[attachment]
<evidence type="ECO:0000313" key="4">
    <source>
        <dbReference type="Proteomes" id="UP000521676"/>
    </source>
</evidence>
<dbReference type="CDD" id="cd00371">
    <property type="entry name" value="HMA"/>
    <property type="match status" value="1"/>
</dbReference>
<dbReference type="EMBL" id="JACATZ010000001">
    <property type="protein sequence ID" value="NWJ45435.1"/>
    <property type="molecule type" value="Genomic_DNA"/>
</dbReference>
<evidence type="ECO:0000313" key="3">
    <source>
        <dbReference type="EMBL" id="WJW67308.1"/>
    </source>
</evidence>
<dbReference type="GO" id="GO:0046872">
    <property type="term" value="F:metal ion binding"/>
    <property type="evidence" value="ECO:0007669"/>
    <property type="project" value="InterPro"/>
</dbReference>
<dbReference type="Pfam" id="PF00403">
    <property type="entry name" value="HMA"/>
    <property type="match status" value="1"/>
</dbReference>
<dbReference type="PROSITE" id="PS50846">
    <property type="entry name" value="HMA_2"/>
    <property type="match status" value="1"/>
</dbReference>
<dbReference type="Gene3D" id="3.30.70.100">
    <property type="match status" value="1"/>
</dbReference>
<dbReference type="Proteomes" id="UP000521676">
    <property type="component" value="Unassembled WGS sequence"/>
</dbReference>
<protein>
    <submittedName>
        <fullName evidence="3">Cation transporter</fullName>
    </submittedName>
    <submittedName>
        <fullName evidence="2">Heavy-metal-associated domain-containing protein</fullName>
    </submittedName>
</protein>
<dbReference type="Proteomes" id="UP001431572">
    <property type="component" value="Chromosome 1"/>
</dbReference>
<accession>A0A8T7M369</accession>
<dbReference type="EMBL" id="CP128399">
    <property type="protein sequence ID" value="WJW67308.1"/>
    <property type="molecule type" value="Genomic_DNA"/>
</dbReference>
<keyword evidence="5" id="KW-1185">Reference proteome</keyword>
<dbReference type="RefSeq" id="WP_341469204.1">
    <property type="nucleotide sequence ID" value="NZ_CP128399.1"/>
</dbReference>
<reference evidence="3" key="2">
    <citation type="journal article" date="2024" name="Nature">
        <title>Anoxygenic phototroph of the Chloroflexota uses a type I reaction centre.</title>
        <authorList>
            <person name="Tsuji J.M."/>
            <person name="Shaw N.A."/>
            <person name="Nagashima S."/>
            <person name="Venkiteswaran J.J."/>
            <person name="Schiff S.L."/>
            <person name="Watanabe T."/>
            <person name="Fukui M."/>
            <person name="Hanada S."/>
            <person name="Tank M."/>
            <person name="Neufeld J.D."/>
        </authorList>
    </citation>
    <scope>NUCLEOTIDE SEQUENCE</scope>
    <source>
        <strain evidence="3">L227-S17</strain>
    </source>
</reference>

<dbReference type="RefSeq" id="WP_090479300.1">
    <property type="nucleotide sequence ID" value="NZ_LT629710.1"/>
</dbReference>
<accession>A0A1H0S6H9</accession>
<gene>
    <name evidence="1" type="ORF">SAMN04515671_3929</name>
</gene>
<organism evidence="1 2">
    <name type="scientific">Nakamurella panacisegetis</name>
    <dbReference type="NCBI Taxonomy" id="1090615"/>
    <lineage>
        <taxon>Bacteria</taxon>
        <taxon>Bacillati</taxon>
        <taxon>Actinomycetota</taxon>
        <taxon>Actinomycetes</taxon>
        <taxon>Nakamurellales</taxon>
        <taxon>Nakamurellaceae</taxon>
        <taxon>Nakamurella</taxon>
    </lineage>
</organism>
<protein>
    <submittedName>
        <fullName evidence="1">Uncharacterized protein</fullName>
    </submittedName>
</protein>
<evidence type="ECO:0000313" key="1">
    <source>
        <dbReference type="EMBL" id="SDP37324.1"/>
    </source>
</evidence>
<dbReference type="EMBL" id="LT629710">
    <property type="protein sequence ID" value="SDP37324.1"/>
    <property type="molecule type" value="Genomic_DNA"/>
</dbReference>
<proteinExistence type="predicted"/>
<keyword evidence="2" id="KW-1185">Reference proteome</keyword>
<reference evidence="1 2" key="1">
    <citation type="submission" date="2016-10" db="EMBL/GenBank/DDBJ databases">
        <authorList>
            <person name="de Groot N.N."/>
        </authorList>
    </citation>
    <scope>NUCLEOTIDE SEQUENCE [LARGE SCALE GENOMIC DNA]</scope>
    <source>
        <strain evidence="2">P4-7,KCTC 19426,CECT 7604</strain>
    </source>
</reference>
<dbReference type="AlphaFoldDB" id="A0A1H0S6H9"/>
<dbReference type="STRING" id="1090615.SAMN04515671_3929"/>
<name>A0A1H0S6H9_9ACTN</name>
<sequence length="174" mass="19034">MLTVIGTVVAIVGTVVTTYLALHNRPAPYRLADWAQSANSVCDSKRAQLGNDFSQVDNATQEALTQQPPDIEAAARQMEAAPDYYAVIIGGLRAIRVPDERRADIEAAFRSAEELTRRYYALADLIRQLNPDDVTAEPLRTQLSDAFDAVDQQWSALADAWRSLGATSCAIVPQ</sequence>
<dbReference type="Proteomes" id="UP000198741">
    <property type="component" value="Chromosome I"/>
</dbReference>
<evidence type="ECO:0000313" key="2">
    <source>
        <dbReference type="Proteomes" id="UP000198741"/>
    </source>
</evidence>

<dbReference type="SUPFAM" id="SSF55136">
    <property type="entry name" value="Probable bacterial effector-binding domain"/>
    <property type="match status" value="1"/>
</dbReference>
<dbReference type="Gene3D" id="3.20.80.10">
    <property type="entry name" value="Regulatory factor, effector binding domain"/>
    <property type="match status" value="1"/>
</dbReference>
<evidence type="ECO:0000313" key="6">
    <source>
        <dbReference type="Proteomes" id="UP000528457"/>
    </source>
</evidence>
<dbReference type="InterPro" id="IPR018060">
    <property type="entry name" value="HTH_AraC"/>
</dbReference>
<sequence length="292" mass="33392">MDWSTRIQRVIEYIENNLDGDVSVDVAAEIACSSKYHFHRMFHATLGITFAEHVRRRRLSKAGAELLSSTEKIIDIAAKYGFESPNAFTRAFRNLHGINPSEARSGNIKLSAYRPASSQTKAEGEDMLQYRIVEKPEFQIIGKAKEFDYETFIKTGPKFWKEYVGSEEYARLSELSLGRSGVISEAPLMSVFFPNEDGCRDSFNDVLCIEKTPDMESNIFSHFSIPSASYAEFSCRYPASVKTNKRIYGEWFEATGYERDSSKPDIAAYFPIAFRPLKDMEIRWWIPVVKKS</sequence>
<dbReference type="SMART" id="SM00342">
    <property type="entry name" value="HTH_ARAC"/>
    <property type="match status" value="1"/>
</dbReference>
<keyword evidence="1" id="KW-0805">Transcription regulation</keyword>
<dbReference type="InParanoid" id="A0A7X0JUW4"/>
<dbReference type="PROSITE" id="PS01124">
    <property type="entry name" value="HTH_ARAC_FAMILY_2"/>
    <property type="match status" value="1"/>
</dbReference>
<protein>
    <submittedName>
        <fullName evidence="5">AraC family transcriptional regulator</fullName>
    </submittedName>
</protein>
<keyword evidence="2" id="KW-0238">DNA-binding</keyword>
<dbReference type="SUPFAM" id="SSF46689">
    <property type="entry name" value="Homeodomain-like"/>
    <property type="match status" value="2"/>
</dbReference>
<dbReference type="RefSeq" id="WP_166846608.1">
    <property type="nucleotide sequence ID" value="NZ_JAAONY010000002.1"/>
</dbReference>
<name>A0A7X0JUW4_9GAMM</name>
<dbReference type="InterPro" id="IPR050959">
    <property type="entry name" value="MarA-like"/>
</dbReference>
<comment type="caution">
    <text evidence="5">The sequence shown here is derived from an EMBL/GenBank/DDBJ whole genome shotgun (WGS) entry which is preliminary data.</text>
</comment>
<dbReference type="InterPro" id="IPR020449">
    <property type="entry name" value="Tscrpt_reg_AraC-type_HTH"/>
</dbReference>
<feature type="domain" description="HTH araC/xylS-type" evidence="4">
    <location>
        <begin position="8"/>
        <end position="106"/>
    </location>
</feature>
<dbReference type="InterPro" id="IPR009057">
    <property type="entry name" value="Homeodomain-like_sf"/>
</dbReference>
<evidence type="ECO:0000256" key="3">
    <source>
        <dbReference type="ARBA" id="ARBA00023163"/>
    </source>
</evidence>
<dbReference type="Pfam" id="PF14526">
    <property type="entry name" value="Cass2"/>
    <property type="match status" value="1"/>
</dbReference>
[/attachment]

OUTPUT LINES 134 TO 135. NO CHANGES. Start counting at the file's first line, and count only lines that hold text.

    <source>
        <dbReference type="Proteomes" id="UP000198741"/>